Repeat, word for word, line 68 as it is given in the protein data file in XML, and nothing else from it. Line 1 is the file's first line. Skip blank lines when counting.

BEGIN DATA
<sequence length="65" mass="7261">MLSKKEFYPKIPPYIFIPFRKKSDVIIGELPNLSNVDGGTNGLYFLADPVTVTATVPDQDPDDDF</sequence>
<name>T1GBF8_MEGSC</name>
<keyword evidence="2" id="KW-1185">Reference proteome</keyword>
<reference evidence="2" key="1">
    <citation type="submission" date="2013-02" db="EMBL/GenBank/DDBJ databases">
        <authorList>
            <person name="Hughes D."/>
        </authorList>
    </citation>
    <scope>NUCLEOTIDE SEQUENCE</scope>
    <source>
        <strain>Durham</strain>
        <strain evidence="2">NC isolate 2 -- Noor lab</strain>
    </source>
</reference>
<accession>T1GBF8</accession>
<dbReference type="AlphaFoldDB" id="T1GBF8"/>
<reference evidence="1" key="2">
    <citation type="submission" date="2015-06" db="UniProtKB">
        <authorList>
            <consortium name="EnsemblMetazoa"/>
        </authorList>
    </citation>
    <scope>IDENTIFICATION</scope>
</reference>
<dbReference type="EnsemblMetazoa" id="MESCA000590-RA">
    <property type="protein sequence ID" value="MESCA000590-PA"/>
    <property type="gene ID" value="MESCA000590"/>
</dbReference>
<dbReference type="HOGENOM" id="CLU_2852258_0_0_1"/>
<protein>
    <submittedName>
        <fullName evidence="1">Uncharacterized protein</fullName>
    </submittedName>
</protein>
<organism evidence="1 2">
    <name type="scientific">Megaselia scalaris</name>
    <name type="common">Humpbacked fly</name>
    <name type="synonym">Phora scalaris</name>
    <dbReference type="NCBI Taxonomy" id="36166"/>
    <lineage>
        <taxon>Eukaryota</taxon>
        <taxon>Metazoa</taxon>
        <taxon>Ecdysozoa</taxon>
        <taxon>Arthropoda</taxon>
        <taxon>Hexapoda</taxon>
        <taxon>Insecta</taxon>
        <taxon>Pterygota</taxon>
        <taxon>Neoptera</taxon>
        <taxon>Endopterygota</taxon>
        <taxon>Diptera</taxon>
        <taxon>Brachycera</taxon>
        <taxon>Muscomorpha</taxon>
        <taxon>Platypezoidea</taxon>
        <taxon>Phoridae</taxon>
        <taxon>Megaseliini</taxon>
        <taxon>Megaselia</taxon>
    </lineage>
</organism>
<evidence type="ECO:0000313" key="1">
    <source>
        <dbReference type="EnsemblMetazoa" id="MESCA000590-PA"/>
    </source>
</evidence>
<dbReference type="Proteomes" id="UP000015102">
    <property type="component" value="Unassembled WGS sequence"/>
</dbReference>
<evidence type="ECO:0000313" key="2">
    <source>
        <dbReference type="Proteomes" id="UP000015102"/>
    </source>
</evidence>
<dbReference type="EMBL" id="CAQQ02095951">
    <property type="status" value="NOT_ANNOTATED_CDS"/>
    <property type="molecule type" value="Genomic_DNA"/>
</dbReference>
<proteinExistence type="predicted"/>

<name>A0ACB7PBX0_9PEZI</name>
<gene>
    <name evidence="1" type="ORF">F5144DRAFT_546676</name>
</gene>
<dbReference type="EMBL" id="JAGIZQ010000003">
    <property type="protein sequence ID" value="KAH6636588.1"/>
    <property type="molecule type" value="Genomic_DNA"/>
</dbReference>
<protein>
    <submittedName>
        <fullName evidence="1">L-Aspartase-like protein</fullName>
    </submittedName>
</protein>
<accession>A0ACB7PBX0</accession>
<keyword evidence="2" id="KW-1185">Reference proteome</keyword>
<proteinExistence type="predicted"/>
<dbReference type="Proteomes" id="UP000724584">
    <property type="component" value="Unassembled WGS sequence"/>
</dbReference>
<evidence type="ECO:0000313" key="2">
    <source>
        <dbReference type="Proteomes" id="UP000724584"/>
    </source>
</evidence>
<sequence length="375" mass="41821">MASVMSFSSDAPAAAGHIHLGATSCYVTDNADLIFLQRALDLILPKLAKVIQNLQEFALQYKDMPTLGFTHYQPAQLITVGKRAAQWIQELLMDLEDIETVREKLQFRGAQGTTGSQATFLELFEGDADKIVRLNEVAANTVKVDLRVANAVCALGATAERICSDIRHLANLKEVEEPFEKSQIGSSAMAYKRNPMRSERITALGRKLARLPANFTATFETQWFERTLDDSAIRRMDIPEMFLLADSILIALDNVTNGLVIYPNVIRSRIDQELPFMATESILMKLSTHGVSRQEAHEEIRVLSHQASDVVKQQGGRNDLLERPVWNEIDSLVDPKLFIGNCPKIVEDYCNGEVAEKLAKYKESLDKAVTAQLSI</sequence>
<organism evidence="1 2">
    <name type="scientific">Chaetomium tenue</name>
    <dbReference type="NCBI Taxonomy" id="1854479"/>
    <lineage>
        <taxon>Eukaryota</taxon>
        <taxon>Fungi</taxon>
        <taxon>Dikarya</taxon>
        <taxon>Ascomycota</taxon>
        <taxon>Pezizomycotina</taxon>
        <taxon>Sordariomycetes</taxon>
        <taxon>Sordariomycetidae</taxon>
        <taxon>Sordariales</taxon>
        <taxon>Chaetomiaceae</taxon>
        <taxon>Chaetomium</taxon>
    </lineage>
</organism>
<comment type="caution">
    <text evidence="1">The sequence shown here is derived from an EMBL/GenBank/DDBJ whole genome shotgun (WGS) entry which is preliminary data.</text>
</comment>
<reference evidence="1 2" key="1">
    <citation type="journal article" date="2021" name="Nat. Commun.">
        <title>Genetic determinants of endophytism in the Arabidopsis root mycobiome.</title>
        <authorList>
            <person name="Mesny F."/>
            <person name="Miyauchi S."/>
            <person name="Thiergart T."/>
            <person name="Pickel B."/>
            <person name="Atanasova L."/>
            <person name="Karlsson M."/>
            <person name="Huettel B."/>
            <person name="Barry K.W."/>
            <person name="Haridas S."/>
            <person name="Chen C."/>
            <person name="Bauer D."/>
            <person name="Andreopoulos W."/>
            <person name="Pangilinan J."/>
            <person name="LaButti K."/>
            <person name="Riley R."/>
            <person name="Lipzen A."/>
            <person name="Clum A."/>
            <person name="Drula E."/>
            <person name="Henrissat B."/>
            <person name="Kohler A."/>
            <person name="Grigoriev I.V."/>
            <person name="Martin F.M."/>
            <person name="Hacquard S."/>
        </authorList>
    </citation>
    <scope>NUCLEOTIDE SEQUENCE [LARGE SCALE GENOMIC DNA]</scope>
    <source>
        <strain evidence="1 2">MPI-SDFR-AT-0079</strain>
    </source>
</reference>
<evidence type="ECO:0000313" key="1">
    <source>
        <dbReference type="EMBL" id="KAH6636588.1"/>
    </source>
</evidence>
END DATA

<evidence type="ECO:0000313" key="2">